Enola Holmes - An enjoyable fun ride with a terrific Millie Bobby Brown at the centre!
Enola Holmes might be the sister of the more famous Sherlock, but this film is less about solving mysteries and more about introducing a personality to us. It works as the origin story (if it indeed develops as a franchise) of Enola Holmes and also as a coming of age story of a feisty teenager. The latter is the exciting aspect of this film, as it also has a lot to say about feminism but keeps it simple and effective. The best of all - it is extremely entertaining!
Enola Holmes doubles up as the narrator and literally breaks the fourth wall, as the character interacts directly with us at various points in the film. As a technique, this has the risk of coming across as lazy, but with an exuberant Millie Bobby Brown at the forefront, this works like a charm for the film. Millie owns the film and makes Enola extremely endearing. It isn't easy to sell over the top antics successfully and that is why this performance is so special. Within the first few minutes, the actress makes the character likable and we are in sync with the tone of the film. And for those of us who were expecting a thrill ride about solving mysteries, the film sets up everything right in the very beginning, to let us know exactly on the kind of film we have turned up for (Okay, by logging into Netflix in this case).
The plot is very simple and is essentially about Enola getting to face the world on her own. Till the age of 16, she is brought up by her mother who keeps her far removed from the outside world and even refrains from giving her a formal education. She teaches Enola everything, all by herself. What looks like a plot point at first, actually becomes the underlying theme of the film. This becomes apparent during the later part when Enola is forced to undergo formal education for a brief while. These scenes showcase how educational institutions serve as the breeding ground for grooming young girls to eventually become 'good' wives and mothers. Enola happens to be a feminist not because she was taught to be one but because she wasn't taught to be otherwise! These ideas about feminism are sprinkled throughout the film amidst Enola's adventures. Be it about refusing to accept society's expectations of a girl or about saying things loud enough so that you can be heard or the recurring idea about how the future is ours or even the criticism on those who might be genuinely good persons (probably men in this case) but do not try to change the world because it suits them the way it is - the film keeps reminding us about what it stands for.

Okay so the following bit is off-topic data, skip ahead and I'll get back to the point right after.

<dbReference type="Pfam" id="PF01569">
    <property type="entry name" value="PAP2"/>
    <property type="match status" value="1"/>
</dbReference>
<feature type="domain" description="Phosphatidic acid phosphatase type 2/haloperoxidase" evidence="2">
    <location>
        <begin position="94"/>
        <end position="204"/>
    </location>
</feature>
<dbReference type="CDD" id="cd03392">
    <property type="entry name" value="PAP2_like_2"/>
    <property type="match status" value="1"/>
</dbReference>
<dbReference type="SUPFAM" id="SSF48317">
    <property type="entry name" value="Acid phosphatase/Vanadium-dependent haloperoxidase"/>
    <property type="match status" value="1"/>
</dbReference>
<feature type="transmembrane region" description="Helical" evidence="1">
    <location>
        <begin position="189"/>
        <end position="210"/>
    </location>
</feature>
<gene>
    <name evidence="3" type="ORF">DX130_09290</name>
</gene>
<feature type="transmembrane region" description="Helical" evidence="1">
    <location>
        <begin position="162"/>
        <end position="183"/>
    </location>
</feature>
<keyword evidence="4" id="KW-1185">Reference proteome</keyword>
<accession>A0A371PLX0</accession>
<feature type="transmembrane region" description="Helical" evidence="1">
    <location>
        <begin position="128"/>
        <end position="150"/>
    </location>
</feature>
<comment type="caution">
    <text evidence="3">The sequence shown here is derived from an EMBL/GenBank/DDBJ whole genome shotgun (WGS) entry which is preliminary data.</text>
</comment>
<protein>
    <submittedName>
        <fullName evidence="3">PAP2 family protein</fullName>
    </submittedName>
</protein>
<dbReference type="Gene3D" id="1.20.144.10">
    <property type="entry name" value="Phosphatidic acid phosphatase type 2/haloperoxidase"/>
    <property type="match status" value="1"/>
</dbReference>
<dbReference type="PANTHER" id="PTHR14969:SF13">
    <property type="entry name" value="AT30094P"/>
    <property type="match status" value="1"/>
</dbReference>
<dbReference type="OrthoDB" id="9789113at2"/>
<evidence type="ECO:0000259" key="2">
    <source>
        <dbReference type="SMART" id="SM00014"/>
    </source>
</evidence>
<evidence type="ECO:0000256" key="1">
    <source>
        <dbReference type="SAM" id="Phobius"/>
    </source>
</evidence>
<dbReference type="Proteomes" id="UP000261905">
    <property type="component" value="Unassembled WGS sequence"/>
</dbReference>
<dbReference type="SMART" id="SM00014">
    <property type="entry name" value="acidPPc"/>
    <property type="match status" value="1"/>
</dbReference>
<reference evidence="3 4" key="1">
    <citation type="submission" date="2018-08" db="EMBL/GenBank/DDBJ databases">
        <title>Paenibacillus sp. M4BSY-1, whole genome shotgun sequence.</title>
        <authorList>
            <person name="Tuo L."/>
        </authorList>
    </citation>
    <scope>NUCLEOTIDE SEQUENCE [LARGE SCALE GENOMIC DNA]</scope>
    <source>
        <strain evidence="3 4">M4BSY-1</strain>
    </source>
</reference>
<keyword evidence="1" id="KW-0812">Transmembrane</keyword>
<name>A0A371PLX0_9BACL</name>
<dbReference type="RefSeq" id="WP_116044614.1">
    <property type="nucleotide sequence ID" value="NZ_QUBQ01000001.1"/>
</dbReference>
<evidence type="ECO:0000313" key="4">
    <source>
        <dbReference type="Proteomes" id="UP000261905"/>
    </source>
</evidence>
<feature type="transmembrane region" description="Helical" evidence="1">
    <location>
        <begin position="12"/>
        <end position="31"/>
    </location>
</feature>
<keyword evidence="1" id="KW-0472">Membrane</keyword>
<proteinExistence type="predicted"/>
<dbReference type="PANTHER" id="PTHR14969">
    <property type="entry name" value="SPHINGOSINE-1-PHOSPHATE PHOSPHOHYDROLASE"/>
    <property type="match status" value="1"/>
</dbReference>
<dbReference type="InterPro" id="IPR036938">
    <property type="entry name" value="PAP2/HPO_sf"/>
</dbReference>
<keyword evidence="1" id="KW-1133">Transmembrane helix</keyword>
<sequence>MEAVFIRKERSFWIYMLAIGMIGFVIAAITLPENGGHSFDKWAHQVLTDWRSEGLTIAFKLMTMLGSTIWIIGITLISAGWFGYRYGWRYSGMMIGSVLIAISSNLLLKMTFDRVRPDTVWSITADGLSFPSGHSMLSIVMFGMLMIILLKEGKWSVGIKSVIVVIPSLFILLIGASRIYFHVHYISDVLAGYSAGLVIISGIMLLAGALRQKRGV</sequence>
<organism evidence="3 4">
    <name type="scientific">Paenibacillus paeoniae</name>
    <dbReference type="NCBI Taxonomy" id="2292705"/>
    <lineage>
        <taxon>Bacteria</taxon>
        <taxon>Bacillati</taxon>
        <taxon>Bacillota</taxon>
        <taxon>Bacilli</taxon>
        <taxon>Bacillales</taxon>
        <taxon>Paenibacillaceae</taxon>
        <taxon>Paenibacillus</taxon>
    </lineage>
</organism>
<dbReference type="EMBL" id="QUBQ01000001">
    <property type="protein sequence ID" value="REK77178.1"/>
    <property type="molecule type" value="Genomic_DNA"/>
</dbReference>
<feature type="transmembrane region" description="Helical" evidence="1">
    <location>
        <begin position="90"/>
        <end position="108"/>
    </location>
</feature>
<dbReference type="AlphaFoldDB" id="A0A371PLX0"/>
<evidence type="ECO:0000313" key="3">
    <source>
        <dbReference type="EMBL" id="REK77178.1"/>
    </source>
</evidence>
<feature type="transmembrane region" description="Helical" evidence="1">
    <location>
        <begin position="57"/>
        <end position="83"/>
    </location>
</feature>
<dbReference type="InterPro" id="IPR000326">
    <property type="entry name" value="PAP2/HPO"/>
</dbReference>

To be honest, Enola Holmes feels more like a mini superhero(ine) film and less a story about a detective. The mystery and the decoding of it is kept rather basic and this also makes sense given that the protagonist is a teenager. The self awareness of the makers is what makes the film what it is. The film keeps it simple, doesn't try to pack in a lot but at the same time, the scale remains adequately big and the richness in visuals and an enchanting musical score ensure that we remain amused. Though the film is about Enola and Sherlock's part is more a cameo, Henry Cavil comes across a bit too stiff and serious. This becomes more conspicuous as we have seen Sherlock being played with a lot of flavour by other actors in his 'own' films.
An endearing titular character played by a terrific Millie Bobby Brown and a light hearted narrative ensure that Enola Holmes is a fun ride. What more, it also doubles up as a 'Feminist Guide for Dummies' !